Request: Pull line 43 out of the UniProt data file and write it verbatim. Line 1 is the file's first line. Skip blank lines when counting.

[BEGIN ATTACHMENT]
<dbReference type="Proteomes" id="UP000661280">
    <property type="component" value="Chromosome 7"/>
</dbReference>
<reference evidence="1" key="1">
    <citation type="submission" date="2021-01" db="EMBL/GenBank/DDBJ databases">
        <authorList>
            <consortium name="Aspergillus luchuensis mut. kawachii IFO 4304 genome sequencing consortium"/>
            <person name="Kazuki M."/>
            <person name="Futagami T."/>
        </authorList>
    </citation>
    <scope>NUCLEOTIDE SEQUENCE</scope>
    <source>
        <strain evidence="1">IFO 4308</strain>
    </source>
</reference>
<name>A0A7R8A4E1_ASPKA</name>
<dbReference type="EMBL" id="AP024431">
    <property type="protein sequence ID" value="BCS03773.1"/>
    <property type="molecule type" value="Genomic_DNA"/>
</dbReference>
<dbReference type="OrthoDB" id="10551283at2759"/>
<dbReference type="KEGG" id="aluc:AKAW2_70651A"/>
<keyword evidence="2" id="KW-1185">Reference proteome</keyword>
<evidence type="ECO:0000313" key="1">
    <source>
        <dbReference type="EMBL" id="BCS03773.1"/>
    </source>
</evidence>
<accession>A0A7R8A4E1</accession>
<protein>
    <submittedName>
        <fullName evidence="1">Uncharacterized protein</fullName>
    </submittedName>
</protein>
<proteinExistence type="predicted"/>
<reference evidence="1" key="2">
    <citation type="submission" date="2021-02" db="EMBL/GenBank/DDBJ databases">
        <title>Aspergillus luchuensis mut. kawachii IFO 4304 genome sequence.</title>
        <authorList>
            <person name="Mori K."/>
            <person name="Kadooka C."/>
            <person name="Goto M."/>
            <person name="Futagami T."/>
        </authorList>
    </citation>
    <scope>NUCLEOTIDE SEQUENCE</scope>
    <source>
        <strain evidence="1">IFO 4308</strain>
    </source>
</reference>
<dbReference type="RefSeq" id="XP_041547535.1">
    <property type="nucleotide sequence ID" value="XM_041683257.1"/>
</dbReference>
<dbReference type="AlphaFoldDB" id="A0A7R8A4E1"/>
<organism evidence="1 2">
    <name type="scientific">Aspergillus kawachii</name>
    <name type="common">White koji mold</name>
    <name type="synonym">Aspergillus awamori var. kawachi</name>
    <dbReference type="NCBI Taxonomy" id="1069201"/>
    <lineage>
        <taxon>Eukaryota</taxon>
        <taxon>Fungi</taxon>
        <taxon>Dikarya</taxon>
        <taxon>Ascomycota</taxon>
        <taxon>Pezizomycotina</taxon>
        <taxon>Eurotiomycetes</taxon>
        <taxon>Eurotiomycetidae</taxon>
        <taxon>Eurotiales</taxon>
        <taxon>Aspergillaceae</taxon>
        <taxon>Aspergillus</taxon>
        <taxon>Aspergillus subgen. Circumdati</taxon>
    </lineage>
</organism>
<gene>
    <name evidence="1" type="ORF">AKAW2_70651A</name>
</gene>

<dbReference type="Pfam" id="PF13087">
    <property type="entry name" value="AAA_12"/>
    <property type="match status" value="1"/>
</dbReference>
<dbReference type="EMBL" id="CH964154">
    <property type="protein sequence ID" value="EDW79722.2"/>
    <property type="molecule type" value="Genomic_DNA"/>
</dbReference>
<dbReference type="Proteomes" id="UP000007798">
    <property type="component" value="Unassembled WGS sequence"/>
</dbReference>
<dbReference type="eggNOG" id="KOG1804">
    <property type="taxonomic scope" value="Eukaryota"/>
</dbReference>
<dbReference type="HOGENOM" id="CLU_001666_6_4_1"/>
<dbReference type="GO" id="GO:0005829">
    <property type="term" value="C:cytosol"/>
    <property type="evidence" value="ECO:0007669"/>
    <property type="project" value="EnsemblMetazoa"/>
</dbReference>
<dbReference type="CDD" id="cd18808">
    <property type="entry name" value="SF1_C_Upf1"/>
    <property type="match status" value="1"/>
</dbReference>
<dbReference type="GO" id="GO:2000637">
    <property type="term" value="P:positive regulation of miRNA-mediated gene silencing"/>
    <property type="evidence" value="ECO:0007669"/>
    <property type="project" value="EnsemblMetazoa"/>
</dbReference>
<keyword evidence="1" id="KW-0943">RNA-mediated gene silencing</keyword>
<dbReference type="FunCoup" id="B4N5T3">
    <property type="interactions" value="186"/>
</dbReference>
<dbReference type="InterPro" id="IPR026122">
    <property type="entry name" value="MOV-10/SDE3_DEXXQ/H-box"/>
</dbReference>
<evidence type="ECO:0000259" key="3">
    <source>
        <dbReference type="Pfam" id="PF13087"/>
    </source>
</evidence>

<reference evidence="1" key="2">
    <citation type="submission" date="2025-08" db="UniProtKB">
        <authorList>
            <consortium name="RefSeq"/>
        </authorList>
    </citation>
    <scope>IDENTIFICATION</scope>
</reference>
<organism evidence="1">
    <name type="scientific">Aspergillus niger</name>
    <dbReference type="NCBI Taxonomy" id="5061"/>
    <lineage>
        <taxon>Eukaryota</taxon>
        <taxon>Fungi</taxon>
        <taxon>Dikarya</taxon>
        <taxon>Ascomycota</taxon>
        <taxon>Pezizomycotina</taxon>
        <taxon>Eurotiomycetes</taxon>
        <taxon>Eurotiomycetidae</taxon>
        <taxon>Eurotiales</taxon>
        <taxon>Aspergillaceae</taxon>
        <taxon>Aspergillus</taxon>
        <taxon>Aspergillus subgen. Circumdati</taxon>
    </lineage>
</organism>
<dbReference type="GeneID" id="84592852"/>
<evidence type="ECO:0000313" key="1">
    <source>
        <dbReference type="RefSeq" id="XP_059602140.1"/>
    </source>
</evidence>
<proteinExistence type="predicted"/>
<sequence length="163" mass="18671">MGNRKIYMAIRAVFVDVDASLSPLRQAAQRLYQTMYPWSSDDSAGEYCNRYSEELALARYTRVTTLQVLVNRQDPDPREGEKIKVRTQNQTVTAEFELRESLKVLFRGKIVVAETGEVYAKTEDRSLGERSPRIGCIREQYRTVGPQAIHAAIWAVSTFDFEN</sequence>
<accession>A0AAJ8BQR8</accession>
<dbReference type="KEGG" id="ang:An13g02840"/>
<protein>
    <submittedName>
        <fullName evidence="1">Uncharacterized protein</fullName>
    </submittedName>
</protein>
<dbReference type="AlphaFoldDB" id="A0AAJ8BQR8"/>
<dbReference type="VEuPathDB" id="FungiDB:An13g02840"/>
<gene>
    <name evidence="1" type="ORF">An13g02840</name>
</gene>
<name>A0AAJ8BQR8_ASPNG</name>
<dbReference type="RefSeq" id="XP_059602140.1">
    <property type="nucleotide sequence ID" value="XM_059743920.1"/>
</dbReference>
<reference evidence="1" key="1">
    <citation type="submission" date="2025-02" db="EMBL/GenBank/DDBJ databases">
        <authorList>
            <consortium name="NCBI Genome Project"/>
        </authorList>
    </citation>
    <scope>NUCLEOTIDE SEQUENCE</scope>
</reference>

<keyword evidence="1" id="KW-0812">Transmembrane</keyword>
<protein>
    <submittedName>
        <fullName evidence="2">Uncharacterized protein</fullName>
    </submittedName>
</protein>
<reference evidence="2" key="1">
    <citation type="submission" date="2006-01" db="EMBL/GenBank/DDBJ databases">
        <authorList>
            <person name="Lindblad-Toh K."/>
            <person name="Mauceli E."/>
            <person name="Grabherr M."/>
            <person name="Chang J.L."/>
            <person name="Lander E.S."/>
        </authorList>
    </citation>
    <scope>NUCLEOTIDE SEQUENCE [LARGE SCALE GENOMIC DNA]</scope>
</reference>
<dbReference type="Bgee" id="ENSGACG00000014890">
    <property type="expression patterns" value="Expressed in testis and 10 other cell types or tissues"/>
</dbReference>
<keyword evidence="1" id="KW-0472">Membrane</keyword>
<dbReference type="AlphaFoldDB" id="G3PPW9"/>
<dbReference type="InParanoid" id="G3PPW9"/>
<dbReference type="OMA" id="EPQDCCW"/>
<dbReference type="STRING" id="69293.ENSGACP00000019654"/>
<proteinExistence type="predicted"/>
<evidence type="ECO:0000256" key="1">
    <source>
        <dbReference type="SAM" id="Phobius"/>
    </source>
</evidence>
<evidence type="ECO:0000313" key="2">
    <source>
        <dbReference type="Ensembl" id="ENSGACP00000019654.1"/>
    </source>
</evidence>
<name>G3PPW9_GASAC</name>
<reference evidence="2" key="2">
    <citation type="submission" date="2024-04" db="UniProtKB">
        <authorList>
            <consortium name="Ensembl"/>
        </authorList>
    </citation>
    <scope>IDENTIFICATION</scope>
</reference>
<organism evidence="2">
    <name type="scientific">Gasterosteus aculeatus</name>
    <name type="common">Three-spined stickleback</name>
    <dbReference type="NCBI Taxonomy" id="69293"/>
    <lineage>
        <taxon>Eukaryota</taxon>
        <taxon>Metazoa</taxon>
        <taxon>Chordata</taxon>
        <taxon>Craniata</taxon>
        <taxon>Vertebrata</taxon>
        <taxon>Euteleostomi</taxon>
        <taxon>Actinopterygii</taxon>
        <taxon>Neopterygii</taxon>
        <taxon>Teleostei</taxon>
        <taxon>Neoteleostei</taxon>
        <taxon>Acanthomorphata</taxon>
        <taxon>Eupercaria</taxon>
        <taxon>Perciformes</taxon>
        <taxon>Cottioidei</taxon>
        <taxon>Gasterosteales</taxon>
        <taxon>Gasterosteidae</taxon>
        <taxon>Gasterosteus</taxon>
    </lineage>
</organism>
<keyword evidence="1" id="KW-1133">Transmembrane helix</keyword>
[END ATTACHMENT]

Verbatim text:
            <person name="Goto M."/>